Sound: life at sea in the Merchant Navy

Hear Les Watson talk about the food and accommodation aboard the Raranga.

Les was born in Dunedin in 1922. Unable to join the armed forces because of a sports injury, he signed on the Shaw Savill & Albion cargo liner Raranga as a steward in 1942. On his first trip to Britain, the ship crossed the North Atlantic as part of convoy SC121, battling huge seas and frequent U-boat attacks. Les later served on the Liberty ship Samavon, the big troopship Ile de France and a number of other vessels.


My meals were quite good; I ate what the officers ate. Because I did the officers' mess and the 'old man' [captain]. So I had pretty good food. But there was some terrible food went to the crew. They used to, on the Raranga, when they used to come out after their watch, they looked like skeleton wrecks – the [firemen and] trimmers. Back-to-back they were, shovelling into fires either side. And they were just bones. Shocking conditions, but they survived. And yet the same ship was one of the few that maintained its speed across the Atlantic in all weathers, [even compared] to the modern ones. It was still more seaworthy.

Where was your accommodation?

Mine was aft. The seamen were for'ard, and the firemen and that. We were aft with the galley staff. And actually speaking, in the Atlantic the waves come over and flooded our cabin, and I was on the top bunk. And I always remember this to this day, I am sitting there, and there was no way I was going to get out and paddle in the water, if the ship was sinking I was staying in the top bunk!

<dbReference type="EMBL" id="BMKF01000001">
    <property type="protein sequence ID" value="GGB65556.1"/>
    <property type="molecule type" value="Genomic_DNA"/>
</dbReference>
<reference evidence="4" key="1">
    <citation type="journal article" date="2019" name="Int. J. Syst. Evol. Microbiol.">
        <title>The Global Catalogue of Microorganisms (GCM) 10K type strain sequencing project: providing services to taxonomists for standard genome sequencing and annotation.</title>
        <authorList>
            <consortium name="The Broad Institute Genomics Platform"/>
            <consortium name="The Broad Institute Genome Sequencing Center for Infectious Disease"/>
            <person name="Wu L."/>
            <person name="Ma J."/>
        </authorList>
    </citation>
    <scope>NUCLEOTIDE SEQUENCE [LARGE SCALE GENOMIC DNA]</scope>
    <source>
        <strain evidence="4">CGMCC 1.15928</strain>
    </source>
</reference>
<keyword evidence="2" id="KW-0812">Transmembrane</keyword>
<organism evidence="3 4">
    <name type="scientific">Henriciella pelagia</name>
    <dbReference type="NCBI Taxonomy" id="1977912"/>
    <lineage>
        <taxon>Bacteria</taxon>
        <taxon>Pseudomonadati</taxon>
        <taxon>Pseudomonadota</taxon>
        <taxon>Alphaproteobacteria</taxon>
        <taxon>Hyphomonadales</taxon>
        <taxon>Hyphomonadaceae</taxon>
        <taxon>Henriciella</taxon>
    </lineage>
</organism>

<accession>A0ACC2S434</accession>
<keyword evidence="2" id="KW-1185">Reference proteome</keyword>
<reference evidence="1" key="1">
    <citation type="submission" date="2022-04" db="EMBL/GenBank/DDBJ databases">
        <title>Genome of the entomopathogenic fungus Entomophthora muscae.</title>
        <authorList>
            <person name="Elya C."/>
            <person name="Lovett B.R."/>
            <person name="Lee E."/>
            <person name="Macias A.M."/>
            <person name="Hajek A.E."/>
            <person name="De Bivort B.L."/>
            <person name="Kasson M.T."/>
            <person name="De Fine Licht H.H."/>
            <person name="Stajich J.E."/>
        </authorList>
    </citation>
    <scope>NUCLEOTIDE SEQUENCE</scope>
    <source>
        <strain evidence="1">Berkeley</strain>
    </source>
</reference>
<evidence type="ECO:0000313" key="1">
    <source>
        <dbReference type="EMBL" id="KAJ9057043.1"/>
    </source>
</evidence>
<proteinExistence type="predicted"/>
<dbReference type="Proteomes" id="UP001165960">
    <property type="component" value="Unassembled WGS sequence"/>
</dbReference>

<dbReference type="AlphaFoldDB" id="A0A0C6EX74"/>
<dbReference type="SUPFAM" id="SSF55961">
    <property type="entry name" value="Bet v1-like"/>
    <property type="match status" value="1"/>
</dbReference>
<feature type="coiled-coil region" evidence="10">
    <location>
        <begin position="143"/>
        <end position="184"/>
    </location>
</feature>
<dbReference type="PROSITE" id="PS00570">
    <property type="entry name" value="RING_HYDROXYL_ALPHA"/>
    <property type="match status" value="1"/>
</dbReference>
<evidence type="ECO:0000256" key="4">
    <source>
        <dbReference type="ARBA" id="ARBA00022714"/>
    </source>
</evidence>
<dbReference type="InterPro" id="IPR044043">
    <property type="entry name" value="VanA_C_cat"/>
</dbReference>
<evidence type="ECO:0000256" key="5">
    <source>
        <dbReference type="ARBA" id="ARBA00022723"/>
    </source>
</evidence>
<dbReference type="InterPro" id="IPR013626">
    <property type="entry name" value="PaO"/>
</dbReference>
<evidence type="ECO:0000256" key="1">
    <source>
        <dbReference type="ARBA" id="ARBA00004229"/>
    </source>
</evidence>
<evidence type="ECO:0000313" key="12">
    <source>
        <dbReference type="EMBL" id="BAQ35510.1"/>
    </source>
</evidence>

Les Watson posing for a photo on a ship's deck

Les Watson in his deck steward's uniform aboard the Ceramic (II) in 1948

Community contributions

4 comments have been posted about Sound: life at sea in the Merchant Navy

What do you know?

Richard Quartermaine

Posted: 04 Nov 2012

In August 1947 on my second trip to sea I signed on the SS 'Raranga' in Sydney as Scullion - that is the 'Galley Boy'. I remember well the voyage to London via Durban and Las Palmas. Captain James was the skipper and The cook was a Scouse who kept a dipper by the large cauldron of water on the coal fired stove. Once there was a group of firemen, stokers and trimmers at the galley door complaining about the food. Cookie stood by the cauldron with the dipper in his hand listening to the complaint. It was all resolved satisfactorily but there was no doubt what Cookie would have done had any violence erupted.

Eleanor Stewart-Richardson

Posted: 10 Apr 2012

My mother Mary Stewart was travelling to India on the SS Britannia. The ship was attacked and sunk by the German surface raiser THOR. The date was 24th March 1941. My mother was in either Lifeboat No 3 or No 5. After four days at sea they were picked up by a Spanish ship heading for Montevideo. The ship was either the Bachi or the Raranga

Neill A

Posted: 27 Sep 2011

According to Frank Bowen's wartime history of the Shaw Savill and Albion Co, the Raranga rescued 57 survivors from the Anchor liner Britannia. Other sources confirm the Britannia, bound from Liverpool for Bombay, was sunk off west Africa on 25 March 1941 by the German auxiliary cruiser Thor. There were more than 480 people on board and 249 died. Some other survivors were picked up by a Spanish ship, while 38 made a remarkable 1500-mile lifeboat journey to the Brazilian coast.

sheila young

Posted: 27 Sep 2011

My uncle Jimmy (James Kirton) was on a boat which was sunk by a German U-boat. There were a small group of survivors who manned a life raft. They were at sea for several days before the Raranga came by and rescued them. My uncle was forever grateful to his rescuers and named his house Raranga, after the ship. He lived in Carlisle, UK.
I would love to know if anyone is still alive who recalls this happening. I forget the name of the ship my uncle was on.